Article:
An esoteric atmosphere of synth pads and acoustics begins 'Protonic Stream'. I like this part, very dreamy and ethereal, especially the spacey effects and echoed keyboard chimes. It feels a bit vampirish when Lehto comes in with vocals. Sounds exactly like Tarja-era Nightwish. Jessica's opera vibrato is sweet to the ears. She sings over herself often on harmonies and then the male vocals bring in a heavy feel. When it softens again it is a pleasure to hear the lovely female vocals again. When the time sig changes there is a rather creative musicality created.

'Into Oblivion' is a very beautiful song with Jessica taking centre stage caressing the ambience with sweet soprano. The metal crunches in soon and brings in the darkness. At this stage it is apparent that this is exactly the type of music of recent years that can be lumped in with the female lead metal of Within Temptation, Nightwish, Lacuna Coil, Epica and After Forever. I actually like these bands quite a lot but they are easier to listen to as they are actual bands with all members playing not just one man shows like this with a gorgeous opera singer thrown in for effect. That may sound harsh but I can't imagine how this band would play live with only one musician and an opera singer. The programming at times is overbearing and this is very formulaic music.

'Obsessical' begins with chiming keys, low distorted metal guitars hammering, and then a really good vocal from Flores. There is very fast speed metal in places, breakneck percussion, broken by keyboards and Jessica's high octave soprano work.' The guitars are too dirty to make out any brilliant riffs.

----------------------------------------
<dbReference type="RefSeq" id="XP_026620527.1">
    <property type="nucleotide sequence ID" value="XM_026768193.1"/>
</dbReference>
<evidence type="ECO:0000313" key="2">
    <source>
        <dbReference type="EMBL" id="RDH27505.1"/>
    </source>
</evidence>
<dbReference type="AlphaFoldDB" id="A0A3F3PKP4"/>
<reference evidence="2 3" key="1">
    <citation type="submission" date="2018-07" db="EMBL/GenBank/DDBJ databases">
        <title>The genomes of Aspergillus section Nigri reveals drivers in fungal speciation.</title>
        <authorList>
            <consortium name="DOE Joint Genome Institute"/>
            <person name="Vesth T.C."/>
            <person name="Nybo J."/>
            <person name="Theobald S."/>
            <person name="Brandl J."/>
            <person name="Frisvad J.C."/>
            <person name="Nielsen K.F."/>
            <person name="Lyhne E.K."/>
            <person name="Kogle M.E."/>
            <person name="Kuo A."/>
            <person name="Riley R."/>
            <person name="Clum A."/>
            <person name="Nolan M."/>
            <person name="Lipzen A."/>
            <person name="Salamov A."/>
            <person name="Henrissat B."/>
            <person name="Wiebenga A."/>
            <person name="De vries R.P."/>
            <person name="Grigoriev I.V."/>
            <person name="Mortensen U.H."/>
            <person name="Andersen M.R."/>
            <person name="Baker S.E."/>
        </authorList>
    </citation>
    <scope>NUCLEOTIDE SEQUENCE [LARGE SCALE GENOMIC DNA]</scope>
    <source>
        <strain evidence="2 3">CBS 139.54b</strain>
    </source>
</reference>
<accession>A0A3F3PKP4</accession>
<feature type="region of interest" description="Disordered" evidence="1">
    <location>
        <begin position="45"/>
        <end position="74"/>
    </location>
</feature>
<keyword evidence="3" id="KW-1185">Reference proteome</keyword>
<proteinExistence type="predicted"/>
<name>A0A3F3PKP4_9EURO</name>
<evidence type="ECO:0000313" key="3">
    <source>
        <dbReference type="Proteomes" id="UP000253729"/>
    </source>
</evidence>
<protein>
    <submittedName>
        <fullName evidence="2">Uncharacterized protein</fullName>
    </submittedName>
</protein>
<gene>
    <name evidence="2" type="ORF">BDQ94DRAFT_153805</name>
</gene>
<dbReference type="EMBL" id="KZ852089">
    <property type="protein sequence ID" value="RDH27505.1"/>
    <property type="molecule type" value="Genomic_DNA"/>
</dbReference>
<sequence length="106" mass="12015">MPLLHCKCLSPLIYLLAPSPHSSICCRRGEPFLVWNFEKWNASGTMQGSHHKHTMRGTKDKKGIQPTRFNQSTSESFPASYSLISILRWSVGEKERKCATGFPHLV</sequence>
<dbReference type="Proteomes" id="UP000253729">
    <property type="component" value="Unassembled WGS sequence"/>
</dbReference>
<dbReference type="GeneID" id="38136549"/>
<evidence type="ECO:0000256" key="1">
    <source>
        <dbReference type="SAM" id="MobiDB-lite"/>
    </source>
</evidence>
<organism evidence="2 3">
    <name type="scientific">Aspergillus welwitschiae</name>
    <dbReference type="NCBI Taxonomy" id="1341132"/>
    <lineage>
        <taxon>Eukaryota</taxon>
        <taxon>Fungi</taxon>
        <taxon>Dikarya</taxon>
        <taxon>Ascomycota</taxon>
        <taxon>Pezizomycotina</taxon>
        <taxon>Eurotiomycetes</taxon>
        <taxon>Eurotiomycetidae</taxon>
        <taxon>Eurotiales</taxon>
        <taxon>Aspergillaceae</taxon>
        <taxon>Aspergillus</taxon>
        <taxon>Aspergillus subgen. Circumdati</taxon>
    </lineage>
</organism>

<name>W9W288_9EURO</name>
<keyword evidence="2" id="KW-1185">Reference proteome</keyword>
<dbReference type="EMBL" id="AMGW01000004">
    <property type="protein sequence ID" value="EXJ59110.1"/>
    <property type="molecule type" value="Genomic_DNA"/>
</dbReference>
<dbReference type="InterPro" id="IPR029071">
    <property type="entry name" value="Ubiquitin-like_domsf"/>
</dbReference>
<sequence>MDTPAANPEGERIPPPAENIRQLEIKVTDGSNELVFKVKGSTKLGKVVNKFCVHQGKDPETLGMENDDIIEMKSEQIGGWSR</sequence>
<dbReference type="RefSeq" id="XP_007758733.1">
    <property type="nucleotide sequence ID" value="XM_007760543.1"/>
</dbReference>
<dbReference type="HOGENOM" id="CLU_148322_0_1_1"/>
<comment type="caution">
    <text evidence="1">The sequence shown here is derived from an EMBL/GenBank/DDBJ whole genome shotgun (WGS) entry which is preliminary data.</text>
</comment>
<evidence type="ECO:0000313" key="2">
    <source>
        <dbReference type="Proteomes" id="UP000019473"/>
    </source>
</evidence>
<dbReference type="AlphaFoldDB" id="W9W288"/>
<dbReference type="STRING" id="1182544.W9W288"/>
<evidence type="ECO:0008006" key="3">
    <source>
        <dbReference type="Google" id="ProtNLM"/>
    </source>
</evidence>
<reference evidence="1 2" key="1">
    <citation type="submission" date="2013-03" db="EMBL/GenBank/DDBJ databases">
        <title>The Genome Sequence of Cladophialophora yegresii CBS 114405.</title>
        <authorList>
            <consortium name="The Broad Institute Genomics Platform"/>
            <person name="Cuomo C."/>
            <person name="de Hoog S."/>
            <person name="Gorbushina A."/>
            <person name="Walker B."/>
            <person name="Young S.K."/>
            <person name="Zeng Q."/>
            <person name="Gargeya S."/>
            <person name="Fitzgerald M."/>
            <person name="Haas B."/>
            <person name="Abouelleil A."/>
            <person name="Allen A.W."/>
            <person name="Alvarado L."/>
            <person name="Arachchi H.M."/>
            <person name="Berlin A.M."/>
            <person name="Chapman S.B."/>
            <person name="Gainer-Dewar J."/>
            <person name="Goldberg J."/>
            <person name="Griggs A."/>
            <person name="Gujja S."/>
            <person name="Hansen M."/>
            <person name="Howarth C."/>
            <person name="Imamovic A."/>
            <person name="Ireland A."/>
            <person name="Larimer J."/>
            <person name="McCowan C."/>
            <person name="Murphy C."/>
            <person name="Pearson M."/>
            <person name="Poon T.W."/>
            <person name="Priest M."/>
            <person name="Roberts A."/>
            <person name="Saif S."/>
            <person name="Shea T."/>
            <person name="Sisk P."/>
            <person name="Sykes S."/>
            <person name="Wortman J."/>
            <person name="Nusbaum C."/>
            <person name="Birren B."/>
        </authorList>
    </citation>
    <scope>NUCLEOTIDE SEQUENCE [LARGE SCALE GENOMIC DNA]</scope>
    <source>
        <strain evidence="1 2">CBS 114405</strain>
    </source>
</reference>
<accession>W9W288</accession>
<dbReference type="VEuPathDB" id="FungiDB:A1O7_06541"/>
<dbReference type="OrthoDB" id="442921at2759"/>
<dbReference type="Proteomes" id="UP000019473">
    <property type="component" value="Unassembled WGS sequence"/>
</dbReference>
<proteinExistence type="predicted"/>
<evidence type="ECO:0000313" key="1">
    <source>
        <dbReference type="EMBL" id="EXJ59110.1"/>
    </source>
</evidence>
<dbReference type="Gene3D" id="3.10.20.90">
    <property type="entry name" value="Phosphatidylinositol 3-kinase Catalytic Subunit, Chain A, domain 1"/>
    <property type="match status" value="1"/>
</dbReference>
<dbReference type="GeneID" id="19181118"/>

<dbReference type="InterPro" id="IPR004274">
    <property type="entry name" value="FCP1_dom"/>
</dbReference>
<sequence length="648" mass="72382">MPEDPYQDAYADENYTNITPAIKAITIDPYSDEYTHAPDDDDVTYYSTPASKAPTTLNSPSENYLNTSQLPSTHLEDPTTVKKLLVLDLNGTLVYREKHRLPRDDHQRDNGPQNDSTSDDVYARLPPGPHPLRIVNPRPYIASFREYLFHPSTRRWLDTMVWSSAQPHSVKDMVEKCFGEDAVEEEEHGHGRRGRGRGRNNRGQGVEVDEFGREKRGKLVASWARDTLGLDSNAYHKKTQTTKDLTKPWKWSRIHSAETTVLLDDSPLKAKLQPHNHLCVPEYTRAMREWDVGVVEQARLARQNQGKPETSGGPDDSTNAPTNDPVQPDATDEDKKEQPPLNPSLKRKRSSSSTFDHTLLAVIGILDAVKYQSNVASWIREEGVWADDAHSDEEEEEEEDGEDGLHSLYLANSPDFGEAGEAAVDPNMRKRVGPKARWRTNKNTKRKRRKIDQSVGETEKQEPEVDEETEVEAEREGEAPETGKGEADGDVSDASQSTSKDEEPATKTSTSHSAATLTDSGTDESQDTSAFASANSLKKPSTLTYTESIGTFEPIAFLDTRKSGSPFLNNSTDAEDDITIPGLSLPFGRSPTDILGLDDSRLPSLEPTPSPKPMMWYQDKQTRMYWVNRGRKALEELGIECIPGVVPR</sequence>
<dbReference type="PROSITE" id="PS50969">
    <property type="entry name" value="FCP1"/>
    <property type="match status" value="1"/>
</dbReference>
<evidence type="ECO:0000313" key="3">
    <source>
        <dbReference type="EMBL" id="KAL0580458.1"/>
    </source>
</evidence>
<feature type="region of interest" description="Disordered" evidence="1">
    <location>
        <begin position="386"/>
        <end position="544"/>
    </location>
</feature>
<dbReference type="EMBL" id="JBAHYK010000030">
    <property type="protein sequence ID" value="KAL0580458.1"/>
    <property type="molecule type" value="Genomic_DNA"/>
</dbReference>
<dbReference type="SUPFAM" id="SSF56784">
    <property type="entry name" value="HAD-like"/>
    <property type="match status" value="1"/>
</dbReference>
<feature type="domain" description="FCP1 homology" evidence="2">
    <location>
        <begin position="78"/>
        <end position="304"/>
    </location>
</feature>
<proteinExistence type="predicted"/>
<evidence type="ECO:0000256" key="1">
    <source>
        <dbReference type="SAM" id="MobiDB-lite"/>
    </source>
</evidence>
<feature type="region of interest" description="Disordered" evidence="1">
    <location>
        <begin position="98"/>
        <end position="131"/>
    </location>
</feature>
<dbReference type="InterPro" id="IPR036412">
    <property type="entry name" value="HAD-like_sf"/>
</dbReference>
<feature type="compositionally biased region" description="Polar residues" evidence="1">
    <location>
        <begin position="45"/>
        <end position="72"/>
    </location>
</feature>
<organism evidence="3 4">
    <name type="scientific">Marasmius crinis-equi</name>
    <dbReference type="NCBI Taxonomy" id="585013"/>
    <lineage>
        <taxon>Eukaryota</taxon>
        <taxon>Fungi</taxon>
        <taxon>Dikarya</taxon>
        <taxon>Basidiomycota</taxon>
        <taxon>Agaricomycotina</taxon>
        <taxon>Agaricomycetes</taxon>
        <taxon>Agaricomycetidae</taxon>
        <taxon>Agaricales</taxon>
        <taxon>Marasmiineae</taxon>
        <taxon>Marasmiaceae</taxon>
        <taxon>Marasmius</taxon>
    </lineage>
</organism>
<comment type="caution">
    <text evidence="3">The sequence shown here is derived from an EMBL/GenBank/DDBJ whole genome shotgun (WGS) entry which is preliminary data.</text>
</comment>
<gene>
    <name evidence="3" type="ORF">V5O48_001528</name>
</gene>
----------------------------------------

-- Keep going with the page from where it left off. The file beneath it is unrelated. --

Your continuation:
'Back to Sleep' has an ominous feel with thumping echoes and angelic vocals. Jessica sounds heavenly on the vocals here in the quietness of the soundscape. 'Whispering Eyes' is another slower song but with blitzing metal speed blasts. Both these songs really appealed to me especially Jessica's sensuous vocals. The balance of light and dark is perfect.

'Subatomic Tears' is a moderate tempo song with extreme blastbeats of percussion and riffing. Jessica is overpowering on opera as the riffs seem to grind on four chords. The sound in places is very techno programmed and the drum frenzy is simply ridiculously fast. It sounds like a swarm of angry hornets, in fact reminded me of "Ziltoid The Omniscient" for a moment. 'Dimension Crusher' is not the 'Planet Crusher' of "Ziltoid" but has the same type of speed blasting, the same type of make vocals, and is just as humorous. The real difference is of course Jessica's tones. She is beautiful in the quiet sections. I love the Lene Lovich high pitched squeals in this one.

'Echoes from Earth' begins with tribal drums and some layered female vocals. It breaks and chimes along for a while and I like the melody on this. Everything else sounds similar on 'Something calling Me' for a while then we get a cool retro synth and operatic vocals. This is a weird combo but it made me take notice. The song is 'Reprogramming' and it has some innovative music. It caps off a fair album designed for the Gothic metal fanbase.